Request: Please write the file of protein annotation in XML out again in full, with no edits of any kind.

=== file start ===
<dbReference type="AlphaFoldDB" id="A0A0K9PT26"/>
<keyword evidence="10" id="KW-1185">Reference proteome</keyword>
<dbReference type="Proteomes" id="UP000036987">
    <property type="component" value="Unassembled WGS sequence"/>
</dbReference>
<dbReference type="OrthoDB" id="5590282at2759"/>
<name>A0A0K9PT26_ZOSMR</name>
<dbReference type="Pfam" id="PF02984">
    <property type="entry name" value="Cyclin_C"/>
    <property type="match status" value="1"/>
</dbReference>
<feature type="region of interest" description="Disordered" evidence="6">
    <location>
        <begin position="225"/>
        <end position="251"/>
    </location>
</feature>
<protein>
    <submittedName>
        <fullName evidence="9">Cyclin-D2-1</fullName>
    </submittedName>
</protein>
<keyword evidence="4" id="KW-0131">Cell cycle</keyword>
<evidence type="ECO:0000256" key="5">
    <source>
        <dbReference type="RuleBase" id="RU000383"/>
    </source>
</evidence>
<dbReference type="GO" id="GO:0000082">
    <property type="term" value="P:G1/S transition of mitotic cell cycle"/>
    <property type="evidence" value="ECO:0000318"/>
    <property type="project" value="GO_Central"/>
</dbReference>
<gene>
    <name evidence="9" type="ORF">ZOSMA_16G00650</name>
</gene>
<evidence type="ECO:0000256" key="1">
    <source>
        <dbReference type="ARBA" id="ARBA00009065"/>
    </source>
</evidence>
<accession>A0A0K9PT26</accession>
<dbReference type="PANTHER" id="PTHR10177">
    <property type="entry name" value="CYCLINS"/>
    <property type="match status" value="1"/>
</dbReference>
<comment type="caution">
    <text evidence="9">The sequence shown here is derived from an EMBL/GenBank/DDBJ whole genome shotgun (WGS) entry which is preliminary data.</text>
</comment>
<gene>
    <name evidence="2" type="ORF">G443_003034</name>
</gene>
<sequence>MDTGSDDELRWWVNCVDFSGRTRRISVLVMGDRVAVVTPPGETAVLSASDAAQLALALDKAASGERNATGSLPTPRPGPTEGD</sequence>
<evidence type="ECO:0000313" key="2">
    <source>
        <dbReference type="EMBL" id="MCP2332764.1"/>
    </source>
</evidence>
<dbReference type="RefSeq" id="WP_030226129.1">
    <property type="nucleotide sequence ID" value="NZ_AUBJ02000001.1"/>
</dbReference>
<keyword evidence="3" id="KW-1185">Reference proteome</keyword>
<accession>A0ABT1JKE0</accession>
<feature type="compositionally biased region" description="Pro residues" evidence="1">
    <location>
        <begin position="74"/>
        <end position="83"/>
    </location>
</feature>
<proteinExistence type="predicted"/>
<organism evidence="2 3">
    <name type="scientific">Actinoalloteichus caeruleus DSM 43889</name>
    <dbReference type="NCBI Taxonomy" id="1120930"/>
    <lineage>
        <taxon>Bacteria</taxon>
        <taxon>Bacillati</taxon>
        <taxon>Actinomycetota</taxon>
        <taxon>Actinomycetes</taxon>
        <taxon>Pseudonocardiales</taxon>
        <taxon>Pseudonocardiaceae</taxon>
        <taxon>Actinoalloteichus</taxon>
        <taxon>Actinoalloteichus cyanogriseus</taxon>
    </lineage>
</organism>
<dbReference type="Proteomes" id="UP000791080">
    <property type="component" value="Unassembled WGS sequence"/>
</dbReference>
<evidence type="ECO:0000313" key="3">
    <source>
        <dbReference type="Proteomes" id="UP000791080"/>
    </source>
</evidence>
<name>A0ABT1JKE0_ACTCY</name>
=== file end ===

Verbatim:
<dbReference type="AlphaFoldDB" id="A0A0K9PT26"/>
<keyword evidence="10" id="KW-1185">Reference proteome</keyword>
<dbReference type="Proteomes" id="UP000036987">
    <property type="component" value="Unassembled WGS sequence"/>
</dbReference>
<dbReference type="OrthoDB" id="5590282at2759"/>
<name>A0A0K9PT26_ZOSMR</name>
<dbReference type="Pfam" id="PF02984">
    <property type="entry name" value="Cyclin_C"/>
    <property type="match status" value="1"/>
</dbReference>
<feature type="region of interest" description="Disordered" evidence="6">
    <location>
        <begin position="225"/>
        <end position="251"/>
    </location>
</feature>
<protein>
    <submittedName>
        <fullName evidence="9">Cyclin-D2-1</fullName>
    </submittedName>
</protein>
<keyword evidence="4" id="KW-0131">Cell cycle</keyword>
<evidence type="ECO:0000256" key="5">
    <source>
        <dbReference type="RuleBase" id="RU000383"/>
    </source>
</evidence>
<dbReference type="GO" id="GO:0000082">
    <property type="term" value="P:G1/S transition of mitotic cell cycle"/>
    <property type="evidence" value="ECO:0000318"/>
    <property type="project" value="GO_Central"/>
</dbReference>
<gene>
    <name evidence="9" type="ORF">ZOSMA_16G00650</name>
</gene>
<evidence type="ECO:0000256" key="1">
    <source>
        <dbReference type="ARBA" id="ARBA00009065"/>
    </source>
</evidence>
<accession>A0A0K9PT26</accession>
<dbReference type="PANTHER" id="PTHR10177">
    <property type="entry name" value="CYCLINS"/>
    <property type="match status" value="1"/>
</dbReference>
<comment type="caution">
    <text evidence="9">The sequence shown here is derived from an EMBL/GenBank/DDBJ whole genome shotgun (WGS) entry which is preliminary data.</text>
</comment>
<gene>
    <name evidence="2" type="ORF">G443_003034</name>
</gene>
<sequence>MDTGSDDELRWWVNCVDFSGRTRRISVLVMGDRVAVVTPPGETAVLSASDAAQLALALDKAASGERNATGSLPTPRPGPTEGD</sequence>
<evidence type="ECO:0000313" key="2">
    <source>
        <dbReference type="EMBL" id="MCP2332764.1"/>
    </source>
</evidence>
<dbReference type="RefSeq" id="WP_030226129.1">
    <property type="nucleotide sequence ID" value="NZ_AUBJ02000001.1"/>
</dbReference>
<keyword evidence="3" id="KW-1185">Reference proteome</keyword>
<accession>A0ABT1JKE0</accession>
<feature type="compositionally biased region" description="Pro residues" evidence="1">
    <location>
        <begin position="74"/>
        <end position="83"/>
    </location>
</feature>
<proteinExistence type="predicted"/>
<organism evidence="2 3">
    <name type="scientific">Actinoalloteichus caeruleus DSM 43889</name>
    <dbReference type="NCBI Taxonomy" id="1120930"/>
    <lineage>
        <taxon>Bacteria</taxon>
        <taxon>Bacillati</taxon>
        <taxon>Actinomycetota</taxon>
        <taxon>Actinomycetes</taxon>
        <taxon>Pseudonocardiales</taxon>
        <taxon>Pseudonocardiaceae</taxon>
        <taxon>Actinoalloteichus</taxon>
        <taxon>Actinoalloteichus cyanogriseus</taxon>
    </lineage>
</organism>
<dbReference type="Proteomes" id="UP000791080">
    <property type="component" value="Unassembled WGS sequence"/>
</dbReference>
<evidence type="ECO:0000313" key="3">
    <source>
        <dbReference type="Proteomes" id="UP000791080"/>
    </source>
</evidence>
<name>A0ABT1JKE0_ACTCY</name>